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Archive for the tag “Foreign Exchange Reserves”

Pakistan’s Debt Dynamic

An oft-overlooked aspect of Pakistan’s debt situation is the political economy. There is an inherent asymmetry between the ‘benefits’ derived from new debt undertaken, and the burden of its repayment. There are two facets worth considering. First, those segments who tend to ‘benefit’ from the debt contracted (the elite) are usually different from those who bear the incidence of the debt burden (the less affluent).

Read Here – Dawn

Who Is The Bigger U.S. Creditor?

Differing views have been expressed in the debate on who is going to be the biggest US creditor. However, it is certain that China and Japan will remain as the top 2 creditors for the foreseeable future.

Read Here – Global Times

The Dollar Sinkhole

China’s $3.8 trillion of currency reserves are the largest stockpile ever amassed. Economists have long seen that money as a strength — the ultimate rainy-day fund should China’s shadow-banking system blow up. Trouble is, the value of those holdings depends on China’s $1.3 trillion of U.S. Treasuries. If they plunge in value, all hell breaks loose and officials from Beijing to Brasilia will scramble to exit the American bird cage, writes William Pesak.

Read Here – Bloomberg

In Dollar We Believe

Since 1976, the US dollar’s role as an international currency has been slowly waning. International use of the dollar to hold foreign-exchange reserves, denominate financial transactions, invoice trade, and as a vehicle in currency markets is below its level during the heyday of the Bretton Woods era, from 1945 to 1971. But most people would be surprised by what the most recent numbers show.

Read Here – Project Syndicate

Cheap China

As hundreds of thousands of Filipinos struggled to find food, water, shelter and the bodies of loved ones in the wake of Typhoon Haiyan, China quickly dipped into its world-leading $3.7 trillion of currency reserves and came up with … all of $100,000, William Pesak writes.

Read Here – Bloomberg

Can the BRICS Have Their Own World Bank?

The five countries known as the BRICS have 43 percent of the world’s population, $4.4 trillion in currency reserves, and generally healthier economic growth than Europe and the U.S. Yet to their frustration, Americans and Europeans still dominate policymaking at the World Bank and the International Monetary Fund.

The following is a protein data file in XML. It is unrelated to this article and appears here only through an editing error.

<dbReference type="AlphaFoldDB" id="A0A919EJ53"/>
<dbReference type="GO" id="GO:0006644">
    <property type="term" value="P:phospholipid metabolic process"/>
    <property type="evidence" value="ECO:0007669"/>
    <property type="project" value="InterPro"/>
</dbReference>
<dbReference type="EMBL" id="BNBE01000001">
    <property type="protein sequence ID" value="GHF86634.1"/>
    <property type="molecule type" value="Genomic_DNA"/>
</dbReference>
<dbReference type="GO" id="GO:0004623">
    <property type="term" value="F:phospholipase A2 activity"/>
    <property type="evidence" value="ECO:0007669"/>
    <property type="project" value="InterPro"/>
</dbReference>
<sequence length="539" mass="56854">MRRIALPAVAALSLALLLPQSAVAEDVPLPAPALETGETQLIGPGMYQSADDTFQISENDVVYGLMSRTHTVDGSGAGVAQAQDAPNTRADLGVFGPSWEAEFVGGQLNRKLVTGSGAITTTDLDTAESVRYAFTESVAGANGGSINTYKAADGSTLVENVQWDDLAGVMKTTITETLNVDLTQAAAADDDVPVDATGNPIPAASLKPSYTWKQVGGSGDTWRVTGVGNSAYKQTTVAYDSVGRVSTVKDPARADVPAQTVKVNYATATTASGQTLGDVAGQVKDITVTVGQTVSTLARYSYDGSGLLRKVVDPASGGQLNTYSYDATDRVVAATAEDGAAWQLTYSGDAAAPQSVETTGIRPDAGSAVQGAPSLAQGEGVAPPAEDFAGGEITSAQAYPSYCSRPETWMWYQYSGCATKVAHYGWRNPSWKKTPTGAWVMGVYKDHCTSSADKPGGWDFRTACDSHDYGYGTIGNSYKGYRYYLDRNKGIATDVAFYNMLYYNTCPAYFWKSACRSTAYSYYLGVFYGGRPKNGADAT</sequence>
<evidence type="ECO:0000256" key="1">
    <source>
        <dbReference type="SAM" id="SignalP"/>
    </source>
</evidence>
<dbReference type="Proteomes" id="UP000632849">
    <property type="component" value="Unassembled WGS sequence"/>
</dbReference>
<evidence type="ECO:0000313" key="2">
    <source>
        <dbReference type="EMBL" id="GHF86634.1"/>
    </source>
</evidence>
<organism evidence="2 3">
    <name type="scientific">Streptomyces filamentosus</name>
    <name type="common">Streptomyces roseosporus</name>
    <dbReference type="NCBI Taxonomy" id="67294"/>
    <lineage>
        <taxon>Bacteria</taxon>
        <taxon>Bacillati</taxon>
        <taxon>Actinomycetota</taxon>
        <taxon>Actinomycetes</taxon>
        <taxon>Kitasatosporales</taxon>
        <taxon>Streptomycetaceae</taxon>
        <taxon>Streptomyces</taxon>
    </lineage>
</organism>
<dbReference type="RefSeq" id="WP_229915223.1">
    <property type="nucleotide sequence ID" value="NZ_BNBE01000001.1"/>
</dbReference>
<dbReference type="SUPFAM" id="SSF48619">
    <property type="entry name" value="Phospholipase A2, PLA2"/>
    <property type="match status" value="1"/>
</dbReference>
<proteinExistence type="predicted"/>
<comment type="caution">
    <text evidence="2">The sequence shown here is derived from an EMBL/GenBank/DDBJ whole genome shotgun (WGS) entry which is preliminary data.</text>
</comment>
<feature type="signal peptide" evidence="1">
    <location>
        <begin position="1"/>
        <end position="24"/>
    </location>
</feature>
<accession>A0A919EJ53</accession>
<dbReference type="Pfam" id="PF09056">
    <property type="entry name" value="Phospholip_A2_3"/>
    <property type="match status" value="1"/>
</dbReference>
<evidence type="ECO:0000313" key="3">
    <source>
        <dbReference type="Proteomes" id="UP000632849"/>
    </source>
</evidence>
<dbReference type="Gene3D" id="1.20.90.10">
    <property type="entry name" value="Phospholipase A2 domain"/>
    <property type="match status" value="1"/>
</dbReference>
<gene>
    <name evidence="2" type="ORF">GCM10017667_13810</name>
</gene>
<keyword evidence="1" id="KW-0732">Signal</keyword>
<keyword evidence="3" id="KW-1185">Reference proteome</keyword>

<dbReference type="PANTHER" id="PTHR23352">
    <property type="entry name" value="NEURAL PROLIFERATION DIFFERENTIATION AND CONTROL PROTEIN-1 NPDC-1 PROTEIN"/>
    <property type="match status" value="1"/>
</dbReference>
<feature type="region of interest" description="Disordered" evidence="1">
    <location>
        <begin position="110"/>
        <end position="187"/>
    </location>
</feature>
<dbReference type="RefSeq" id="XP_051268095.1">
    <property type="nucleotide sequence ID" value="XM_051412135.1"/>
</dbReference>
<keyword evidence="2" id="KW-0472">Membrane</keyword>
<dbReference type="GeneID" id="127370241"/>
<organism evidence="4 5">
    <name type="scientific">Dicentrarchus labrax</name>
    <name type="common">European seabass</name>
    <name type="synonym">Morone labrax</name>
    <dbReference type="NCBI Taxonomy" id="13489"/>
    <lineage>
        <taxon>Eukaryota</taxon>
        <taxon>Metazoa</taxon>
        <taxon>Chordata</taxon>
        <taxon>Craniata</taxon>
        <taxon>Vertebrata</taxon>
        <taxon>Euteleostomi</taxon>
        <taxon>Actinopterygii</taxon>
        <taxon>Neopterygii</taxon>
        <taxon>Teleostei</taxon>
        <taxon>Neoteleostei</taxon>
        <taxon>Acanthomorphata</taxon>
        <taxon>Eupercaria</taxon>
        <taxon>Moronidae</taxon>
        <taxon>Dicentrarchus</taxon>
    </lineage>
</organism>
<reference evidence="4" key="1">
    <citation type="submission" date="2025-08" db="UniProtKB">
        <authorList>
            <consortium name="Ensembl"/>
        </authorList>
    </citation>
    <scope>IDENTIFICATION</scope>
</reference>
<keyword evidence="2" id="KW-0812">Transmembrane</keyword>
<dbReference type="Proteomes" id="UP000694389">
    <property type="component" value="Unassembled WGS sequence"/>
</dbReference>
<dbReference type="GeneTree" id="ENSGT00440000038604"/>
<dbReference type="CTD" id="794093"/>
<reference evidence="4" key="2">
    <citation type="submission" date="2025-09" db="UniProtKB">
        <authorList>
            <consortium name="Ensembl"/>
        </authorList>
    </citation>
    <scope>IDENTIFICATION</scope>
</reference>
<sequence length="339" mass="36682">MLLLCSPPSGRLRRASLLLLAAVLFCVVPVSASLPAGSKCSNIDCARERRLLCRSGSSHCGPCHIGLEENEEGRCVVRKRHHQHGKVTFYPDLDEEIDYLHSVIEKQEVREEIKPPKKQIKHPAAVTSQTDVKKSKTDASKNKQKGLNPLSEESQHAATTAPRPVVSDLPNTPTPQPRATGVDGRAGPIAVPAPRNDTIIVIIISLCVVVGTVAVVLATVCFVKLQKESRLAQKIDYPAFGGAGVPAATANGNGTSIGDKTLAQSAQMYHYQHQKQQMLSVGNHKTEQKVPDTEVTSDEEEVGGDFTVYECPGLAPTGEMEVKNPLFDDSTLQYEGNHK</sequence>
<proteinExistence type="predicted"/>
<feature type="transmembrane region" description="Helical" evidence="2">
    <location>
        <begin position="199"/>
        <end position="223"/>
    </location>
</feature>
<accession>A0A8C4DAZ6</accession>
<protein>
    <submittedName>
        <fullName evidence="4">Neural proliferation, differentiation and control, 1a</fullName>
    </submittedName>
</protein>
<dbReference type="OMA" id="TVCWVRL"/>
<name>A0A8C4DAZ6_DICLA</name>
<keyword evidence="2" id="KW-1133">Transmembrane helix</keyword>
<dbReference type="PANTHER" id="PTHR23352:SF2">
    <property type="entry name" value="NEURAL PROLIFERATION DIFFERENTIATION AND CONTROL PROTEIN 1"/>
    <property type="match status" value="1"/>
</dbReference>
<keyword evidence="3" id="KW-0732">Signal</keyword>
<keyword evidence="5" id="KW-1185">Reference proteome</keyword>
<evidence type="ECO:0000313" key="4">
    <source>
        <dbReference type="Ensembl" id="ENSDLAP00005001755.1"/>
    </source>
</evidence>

Should the five—Brazil, Russia, India, China, and South Africa—create their own development bank and crisis fund?

Read Here –  Businessweek

China Has Its Own Debt Bomb: WSJ

Six years ago, Chinese Premier Wen Jiabao cautioned that China’s economy is “unstable, unbalanced, uncoordinated and unsustainable.” China has since doubled down on the economic model that prompted his concern. Mr. Wen spoke out in an attempt to change the course of an economy dangerously dependent on one lever to generate growth: heavy investment in the roads, factories and other infrastructure that have helped make China a manufacturing superpower. Then along came the 2008 global financial crisis. To keep China’s economy growing, panicked officials launched a half-trillion-dollar stimulus and ordered banks to fund a new wave of investment. Investment has risen as a share of gross domestic product to 48%—a record for any large country—from 43%.

Read Here -Wall Street Journal

The Unloved Dollar Standard

Since World War II’s end, the dollar has been used to invoice most global trade, serving as the intermediary currency for clearing international payments among banks and dominating official foreign-exchange reserves. This arrangement has often been criticized, but is there any viable alternative?

The problem for postwar Europe, mired in depression and inflation, was that it lacked foreign reserves, which meant that trade carried a high opportunity cost. To facilitate trade without requiring payment after each transaction, the Organization for European Economic Cooperation created the European Payments Union in 1950.

Read Here – Japan Times

Japan’s Currency Dance: Weaken the Yen—But Not Too Weak

Weaken the yen: That has been a desperate plea by the captains of Japanese industry for years as the strong currency has hurt such exporters as Sony and Toyota. Reversing the yen’s rise was a major goal of Liberal Democratic Party leader Shinzo Abe during his successful campaign against incumbent Prime Minister Yoshihiko Noda last month.

Sure enough, now that Abe is prime minister, the yen has weakened. A lot. With the government promising a big new spending program and the central bank expanding its quantitative easing policy, Japan’s currency on Jan. 18 hit a two-and-a-half-year low of ¥90.10 to the dollar. Since mid-November, when the election season got underway and an LDP victory became a near certainty, the yen has weakened by 10 percent.

Read Here – Businessweek

The Dollar Trap: China’s Misunderstood Foreign Exchange Reserves

China’s foreign exchange (‘forex’) reserves and its holdings of U.S. government debt are two of the most frequently misunderstood issues in relations between the two countries. Recent events have underscored this problem. On September 18th, a car carrying Gary Locke, the U.S. Ambassador to China, was surrounded and partially attacked in a sideshow to an outbreak of Beijing anti-Japanese protests over the Senkaku/ Diaoyu islands. The attackers allegedly shouted anti-American slogans, including the cry “Pay us back our money” – a reference to Chinese investments in U.S. government debt. Then, a poll by the Pew Institute again demonstrated worried opinions in the U.S. about China’s large holdings of U.S. debt. The poll showed that 78% of the general public surveyed thought that Chinese holdings of U.S. debt are a “very serious problem”.

Read Here – The Diplomat

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